View our feature on Tyler Perry's Don't Make a Black Woman Take Off Her Earrings.
In 2005, Tyler Perry took Hollywood by storm. The movie he wrote, produced, and starred in, Diary of a Mad Black Woman, opened number one at the box office and went on to gross more than $50 million. In its first week on sale, the DVD sold 2.4 million copies. At the same time, Perry was starring nightly across the country in a soldout stage show he'd also written, produced, and scored-Madea Goes to Jail-even as another one of his productions, Meet the Browns, was touring nationally. Every week in 2005, 35,000 people saw a Tyler Perry production. His second feature film, Madea's Family Reunion, opens in theaters in February 2006. Now, this triple-threat actor/playwright/director, has written his first book, and it features his most beloved, most irreverent creation: sixty-eight-year-old grandmother Madea Simmons.
Madea is at the center of all of Tyler Perry's work, and she's always unfailingly outspoken, dead-on, and hilarious. But in Don't Make a Black Woman Take Off Her Earrings, Madea shares more than she ever has before- about herself, and about what she thinks of everyone around her. The topics inimitably covered by Madea (a term of endearment for "Mother Dear") include love and marriage, child-rearing, etiquette and neighborliness, beauty tips, health tips, financial tips, the Bible and the church, and, of course, gun care. She's brazen, feisty, and never at a loss for words, but at the heart of everything she says- and at the heart of all of Perry's work-is a resounding message of faith and forgiveness.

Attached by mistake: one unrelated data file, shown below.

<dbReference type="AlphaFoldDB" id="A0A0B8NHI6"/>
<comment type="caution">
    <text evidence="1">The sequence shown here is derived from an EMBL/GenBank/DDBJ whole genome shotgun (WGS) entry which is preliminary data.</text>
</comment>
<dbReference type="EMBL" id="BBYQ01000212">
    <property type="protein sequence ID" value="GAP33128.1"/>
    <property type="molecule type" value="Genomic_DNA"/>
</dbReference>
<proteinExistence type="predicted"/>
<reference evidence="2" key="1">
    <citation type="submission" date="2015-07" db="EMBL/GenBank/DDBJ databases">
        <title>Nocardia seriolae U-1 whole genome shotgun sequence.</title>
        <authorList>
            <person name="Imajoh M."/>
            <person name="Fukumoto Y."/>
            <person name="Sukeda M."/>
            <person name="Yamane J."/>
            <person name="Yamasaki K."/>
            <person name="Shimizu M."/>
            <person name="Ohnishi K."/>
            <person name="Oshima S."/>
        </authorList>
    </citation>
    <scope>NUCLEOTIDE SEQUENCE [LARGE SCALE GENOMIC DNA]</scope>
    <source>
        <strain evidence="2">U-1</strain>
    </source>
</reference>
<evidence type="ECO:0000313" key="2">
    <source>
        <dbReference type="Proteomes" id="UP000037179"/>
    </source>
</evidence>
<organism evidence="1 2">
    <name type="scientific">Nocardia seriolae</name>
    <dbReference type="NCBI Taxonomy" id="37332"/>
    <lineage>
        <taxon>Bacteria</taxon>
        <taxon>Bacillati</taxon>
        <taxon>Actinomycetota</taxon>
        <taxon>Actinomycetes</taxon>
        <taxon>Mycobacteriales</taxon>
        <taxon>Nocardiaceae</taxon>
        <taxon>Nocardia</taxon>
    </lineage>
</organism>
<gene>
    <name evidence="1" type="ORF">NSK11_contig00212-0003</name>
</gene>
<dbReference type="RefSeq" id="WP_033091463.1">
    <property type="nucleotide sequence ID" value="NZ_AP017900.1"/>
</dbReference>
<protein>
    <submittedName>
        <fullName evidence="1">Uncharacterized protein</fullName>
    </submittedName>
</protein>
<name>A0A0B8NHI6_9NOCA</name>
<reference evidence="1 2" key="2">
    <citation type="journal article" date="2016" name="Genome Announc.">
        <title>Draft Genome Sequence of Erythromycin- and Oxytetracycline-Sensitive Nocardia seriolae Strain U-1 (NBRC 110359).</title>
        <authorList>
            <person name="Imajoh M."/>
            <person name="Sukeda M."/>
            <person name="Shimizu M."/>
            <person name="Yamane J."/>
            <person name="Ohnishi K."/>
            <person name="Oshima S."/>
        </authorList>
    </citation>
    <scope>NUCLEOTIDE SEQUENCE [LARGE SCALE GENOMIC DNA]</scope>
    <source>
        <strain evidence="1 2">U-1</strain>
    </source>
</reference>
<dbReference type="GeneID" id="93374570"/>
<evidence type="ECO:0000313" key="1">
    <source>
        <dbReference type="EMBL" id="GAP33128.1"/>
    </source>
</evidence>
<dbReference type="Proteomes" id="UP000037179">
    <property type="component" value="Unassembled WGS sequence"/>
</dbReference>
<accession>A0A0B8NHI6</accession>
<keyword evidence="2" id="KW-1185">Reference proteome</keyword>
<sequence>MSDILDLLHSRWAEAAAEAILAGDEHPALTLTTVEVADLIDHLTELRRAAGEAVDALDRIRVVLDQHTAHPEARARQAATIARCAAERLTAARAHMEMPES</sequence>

Shockingly hilarious, surprisingly moving, and as rousing and inspiring as a great gospel show, Madea's words of wisdom, memories, and straight-up in-your-face advice will be cherished by Perry's numerous fans- and it all comes just in time for Mother's Day. Tyler Perry is about to take the publishing world by storm.
One could say that if the title of this book confuses you, then you probably shouldn't be reading it. But, as Madea helpfully suggests, "If you don't understand something I'm saying here and you're not black, you will have to ask somebody who is." Madea Southern-speak for "mother dear" is the fierce alter ego of Tyler Perry, who has paraded the marijuana-smoking, pistol-packing, trash-talking matron through a series of hit gospel plays and films. Although primarily a comic figure based on unapologetically crude behavior coming from a harmless-looking old lady, Madea is envisioned by Perry (who provides his own introduction before turning the reins over to his inner grandma) as a throwback to a time when strong matriarchs ruled the community. The result is a surprisingly fresh compilation of homespun advice which Madea says the reader should take "at your own risk" on love, sex, getting ahead in life and (strangely) the thousand-plus uses of Vaseline. Although veering dangerously close to serious at times, Perry litters Madea's anarchic, stage-ready monologues with hilariously bad quips along the lines of "the grass is always greener on the other side, but the water bill is higher."
Customer ReviewsSee All
Great & funny book.
If you like madea & her HUMOR this book is for you.
A Must Read For Madea Fans
If you love Tyler Perry's work and or Any Thing With Madea In It . You Have to read This Book Its Like Madea is counseling you like in the movies.Great Book.
An amazing book couldn't put it down